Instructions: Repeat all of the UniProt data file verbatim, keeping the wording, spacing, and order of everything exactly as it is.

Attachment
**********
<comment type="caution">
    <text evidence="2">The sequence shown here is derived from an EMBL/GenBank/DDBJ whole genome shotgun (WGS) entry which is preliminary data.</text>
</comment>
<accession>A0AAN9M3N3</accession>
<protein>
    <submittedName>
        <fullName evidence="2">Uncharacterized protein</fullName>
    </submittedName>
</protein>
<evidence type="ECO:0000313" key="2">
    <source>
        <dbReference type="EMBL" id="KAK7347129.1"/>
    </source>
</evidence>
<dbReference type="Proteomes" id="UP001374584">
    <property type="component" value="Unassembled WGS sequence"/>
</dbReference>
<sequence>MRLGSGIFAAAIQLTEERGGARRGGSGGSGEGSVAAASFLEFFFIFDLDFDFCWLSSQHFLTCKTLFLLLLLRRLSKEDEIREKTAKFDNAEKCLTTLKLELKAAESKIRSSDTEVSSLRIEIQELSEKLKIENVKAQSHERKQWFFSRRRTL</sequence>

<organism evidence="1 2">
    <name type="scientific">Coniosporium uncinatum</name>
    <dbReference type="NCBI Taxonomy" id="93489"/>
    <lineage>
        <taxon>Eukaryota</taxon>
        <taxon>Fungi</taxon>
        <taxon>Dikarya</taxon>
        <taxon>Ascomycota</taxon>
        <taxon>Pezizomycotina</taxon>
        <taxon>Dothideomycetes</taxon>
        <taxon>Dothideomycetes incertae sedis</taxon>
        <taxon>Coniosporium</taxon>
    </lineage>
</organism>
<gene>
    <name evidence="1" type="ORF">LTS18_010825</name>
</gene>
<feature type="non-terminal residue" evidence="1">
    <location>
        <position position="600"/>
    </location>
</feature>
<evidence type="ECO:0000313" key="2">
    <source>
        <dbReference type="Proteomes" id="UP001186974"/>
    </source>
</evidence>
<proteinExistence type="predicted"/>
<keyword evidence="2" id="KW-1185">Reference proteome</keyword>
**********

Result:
<comment type="caution">
    <text evidence="2">The sequence shown here is derived from an EMBL/GenBank/DDBJ whole genome shotgun (WGS) entry which is preliminary data.</text>
</comment>
<accession>A0AAN9M3N3</accession>
<protein>
    <submittedName>
        <fullName evidence="2">Uncharacterized protein</fullName>
    </submittedName>
</protein>
<evidence type="ECO:0000313" key="2">
    <source>
        <dbReference type="EMBL" id="KAK7347129.1"/>
    </source>
</evidence>
<dbReference type="Proteomes" id="UP001374584">
    <property type="component" value="Unassembled WGS sequence"/>
</dbReference>
<sequence>MRLGSGIFAAAIQLTEERGGARRGGSGGSGEGSVAAASFLEFFFIFDLDFDFCWLSSQHFLTCKTLFLLLLLRRLSKEDEIREKTAKFDNAEKCLTTLKLELKAAESKIRSSDTEVSSLRIEIQELSEKLKIENVKAQSHERKQWFFSRRRTL</sequence>

<organism evidence="1 2">
    <name type="scientific">Coniosporium uncinatum</name>
    <dbReference type="NCBI Taxonomy" id="93489"/>
    <lineage>
        <taxon>Eukaryota</taxon>
        <taxon>Fungi</taxon>
        <taxon>Dikarya</taxon>
        <taxon>Ascomycota</taxon>
        <taxon>Pezizomycotina</taxon>
        <taxon>Dothideomycetes</taxon>
        <taxon>Dothideomycetes incertae sedis</taxon>
        <taxon>Coniosporium</taxon>
    </lineage>
</organism>
<gene>
    <name evidence="1" type="ORF">LTS18_010825</name>
</gene>
<feature type="non-terminal residue" evidence="1">
    <location>
        <position position="600"/>
    </location>
</feature>
<evidence type="ECO:0000313" key="2">
    <source>
        <dbReference type="Proteomes" id="UP001186974"/>
    </source>
</evidence>
<proteinExistence type="predicted"/>
<keyword evidence="2" id="KW-1185">Reference proteome</keyword>